Truth is Stranger than Fiction: The Talking ATM

No one can be trapped in an ATM, can they? (Image source: Pixabay)

No one can be trapped in an ATM, can they? (Image source: Pixabay)

When you write books, and weird stuff happens, people will sometimes say, this is too much. I can’t suspend my disbelief. Generally, as writers, we don’t want this to happen.

Oddly enough, the stuff that’s the weirdest, the stuff people call you out on, is often the stuff that actually happened and you thought would be fun to include in a fictional setting.

So, I thought I’d occasionally share an article where the truth sounds like fiction no one would believe. First up is the man trapped inside an ATM. Yes, ladies and gents, people trying to get money out of the ATM heard a faint voice begging for help, and got slipped a note saying, Help Me, please. I’m trapped. Naturally, assuming they were on Candid Camera or some type of show, they ignored it. Luckily, one person didn’t and our erstwhile ATM repairman (locked in while changing a lock), was rescued. You can read the full story in the Miami Herald.

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What good stories and good circuses have in common

Last weekend, I attended the Smithsonian’s Folklife Festival, which focused on the ways of the people in circuses. It was very cool and I learned a lot.

One of the cool things was they set up a big top circus tent and had hour-long circus performances. The one that we saw was excellent. As I thought about it, the more I thought about how much a good circus was like a good book.

It started off really well, with a dazzling act involving a man twirling flames.  He was doing a traditional Samoan dance and dressed accordingly, twirling batons lit with flames. At certain points, he would transfer the flames to his body and then back to his baton. It was just amazing. The second act was also amazing. Not as fiery, but very cool. Two contortionists performing on the lyra (a contraption that looks like a hula hoop, but is sturdier and dangles several feet above the air from a cord). These ladies Luna & Storm were amazing. I couldn’t wait for the next act. Oddly enough, the next two acts were just OK. Not awful, but the pace slowed a bit, and I was getting a little restless. Well, the final act. That was wow. That was showstopper. That was everything good about storytelling and circus combined.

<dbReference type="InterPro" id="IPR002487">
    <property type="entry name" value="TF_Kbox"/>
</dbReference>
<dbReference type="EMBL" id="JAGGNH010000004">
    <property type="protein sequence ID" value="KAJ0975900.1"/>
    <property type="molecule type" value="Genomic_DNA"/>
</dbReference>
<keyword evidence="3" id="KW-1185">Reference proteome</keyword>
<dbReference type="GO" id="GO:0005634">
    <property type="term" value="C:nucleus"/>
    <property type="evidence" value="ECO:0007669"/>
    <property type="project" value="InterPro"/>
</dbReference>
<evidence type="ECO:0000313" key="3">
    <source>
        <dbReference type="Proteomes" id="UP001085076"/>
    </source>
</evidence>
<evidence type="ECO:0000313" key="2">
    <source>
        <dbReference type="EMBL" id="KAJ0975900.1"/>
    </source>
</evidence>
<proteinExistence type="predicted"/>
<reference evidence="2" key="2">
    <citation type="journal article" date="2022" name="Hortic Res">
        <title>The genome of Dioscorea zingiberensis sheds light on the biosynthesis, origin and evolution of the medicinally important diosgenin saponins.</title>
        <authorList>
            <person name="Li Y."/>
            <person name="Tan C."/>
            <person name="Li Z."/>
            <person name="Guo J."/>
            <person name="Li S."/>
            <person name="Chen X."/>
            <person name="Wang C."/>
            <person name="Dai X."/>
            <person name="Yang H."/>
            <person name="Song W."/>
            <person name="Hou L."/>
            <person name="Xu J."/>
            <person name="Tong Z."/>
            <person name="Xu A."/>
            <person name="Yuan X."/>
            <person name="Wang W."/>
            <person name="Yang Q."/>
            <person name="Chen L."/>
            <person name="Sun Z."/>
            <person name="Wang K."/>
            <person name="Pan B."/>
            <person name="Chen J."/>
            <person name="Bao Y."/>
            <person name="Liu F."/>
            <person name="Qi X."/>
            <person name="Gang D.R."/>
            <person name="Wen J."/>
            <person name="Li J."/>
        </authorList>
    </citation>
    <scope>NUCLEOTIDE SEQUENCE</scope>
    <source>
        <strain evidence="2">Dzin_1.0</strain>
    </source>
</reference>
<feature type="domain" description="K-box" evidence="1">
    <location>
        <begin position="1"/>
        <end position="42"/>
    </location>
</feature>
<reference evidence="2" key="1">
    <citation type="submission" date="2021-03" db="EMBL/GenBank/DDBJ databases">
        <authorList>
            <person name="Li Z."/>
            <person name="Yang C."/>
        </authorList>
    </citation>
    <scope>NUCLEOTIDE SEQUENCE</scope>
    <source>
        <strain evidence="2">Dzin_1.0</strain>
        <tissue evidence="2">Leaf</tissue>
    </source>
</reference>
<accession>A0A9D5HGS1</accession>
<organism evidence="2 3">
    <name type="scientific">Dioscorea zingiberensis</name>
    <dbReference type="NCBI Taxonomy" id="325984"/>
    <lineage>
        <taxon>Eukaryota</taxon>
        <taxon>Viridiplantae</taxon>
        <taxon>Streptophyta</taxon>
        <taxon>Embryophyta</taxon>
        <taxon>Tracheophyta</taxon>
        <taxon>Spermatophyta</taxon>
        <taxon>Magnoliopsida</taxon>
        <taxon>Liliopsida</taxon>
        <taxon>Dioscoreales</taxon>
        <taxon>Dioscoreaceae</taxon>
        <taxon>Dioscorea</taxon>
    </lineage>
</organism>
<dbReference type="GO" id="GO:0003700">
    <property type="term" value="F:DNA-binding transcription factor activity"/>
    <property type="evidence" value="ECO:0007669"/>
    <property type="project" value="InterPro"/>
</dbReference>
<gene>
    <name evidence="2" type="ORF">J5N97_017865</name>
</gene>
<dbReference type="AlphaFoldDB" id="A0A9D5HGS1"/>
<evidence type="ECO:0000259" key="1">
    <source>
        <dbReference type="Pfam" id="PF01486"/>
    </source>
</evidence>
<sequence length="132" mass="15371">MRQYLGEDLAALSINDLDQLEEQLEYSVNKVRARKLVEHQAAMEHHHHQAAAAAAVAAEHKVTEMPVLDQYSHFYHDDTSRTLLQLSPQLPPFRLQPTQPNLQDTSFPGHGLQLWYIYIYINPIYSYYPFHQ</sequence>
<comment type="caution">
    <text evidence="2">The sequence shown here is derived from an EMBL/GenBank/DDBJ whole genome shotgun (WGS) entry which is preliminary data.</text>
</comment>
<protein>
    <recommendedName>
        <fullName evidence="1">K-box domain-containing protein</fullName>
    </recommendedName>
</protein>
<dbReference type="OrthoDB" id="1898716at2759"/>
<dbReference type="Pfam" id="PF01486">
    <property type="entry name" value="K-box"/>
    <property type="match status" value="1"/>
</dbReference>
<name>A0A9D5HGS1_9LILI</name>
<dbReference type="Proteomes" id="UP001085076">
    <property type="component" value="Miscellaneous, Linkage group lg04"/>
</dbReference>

Why? Because it was the ultimate in storytelling and showmanship. It was a smaller than normal circus arena, because it had been erected temporarily on the National Mall. So there was only one ring, and in it wasn’t the most robust. The ringmaster starts by telling us this is a death-defying act, and it starts just by getting the apparatus in the ring. Immediately, I’m thinking, how hard can it be to put the apparatus in the ring, but then they wheel in this piece of equipment, a huge wheel at the bottom, a long shaft, and then another smaller pivot wheel. The thing, truly, barely fits in the arena. They’ve got tons of staff handling the thing, and trying to get it upright. Wires break loose and this pendulum wheel thing starts to rock back and forth on it’s own, and people are grabbing it to try to steady it, and looking relieved when they finally get hold of the thing, to get it in it’s right  position.

And this is all part of the showmanship, because as you watch all this, you’re thinking, that does look dangerous. Why would anyone get on this thing? The entire time they’re setting up the aparatus, they’re playing ominous creepy music, which just makes you think no one would be foolish enough to get on it.

Then, the gentleman who was going to get on this contraption comes out. And he’s, umm, not to be indelicate, but not a young flower. He’s at least 50, which is a great age to be athletic, and by no means old, but certainly an age that is mature enough and wise enough to not climb on this thing. Yet, this dude comes out with brass and swagger. He has an assistant who is a sturdy looking girl, and her job, appears to be to grab the thin wheel opposite the large wheel, and give it a big push so the thing spins around the pivot point.

The assistant stands beneath the wheel, as the daredevil stands inside it at the midpoint of its spin. Later he would stand atop the wheel as it spun around.

The assistant stands beneath the wheel, as the daredevil stands inside it at the midpoint of its spin. Later he would stand atop the wheel as it spun around.

Again, this is all great showmanship. He could’ve had your typical paper thin assistant, but that wasn’t the point. He needed someone who could deal with this enormous piece of machinery.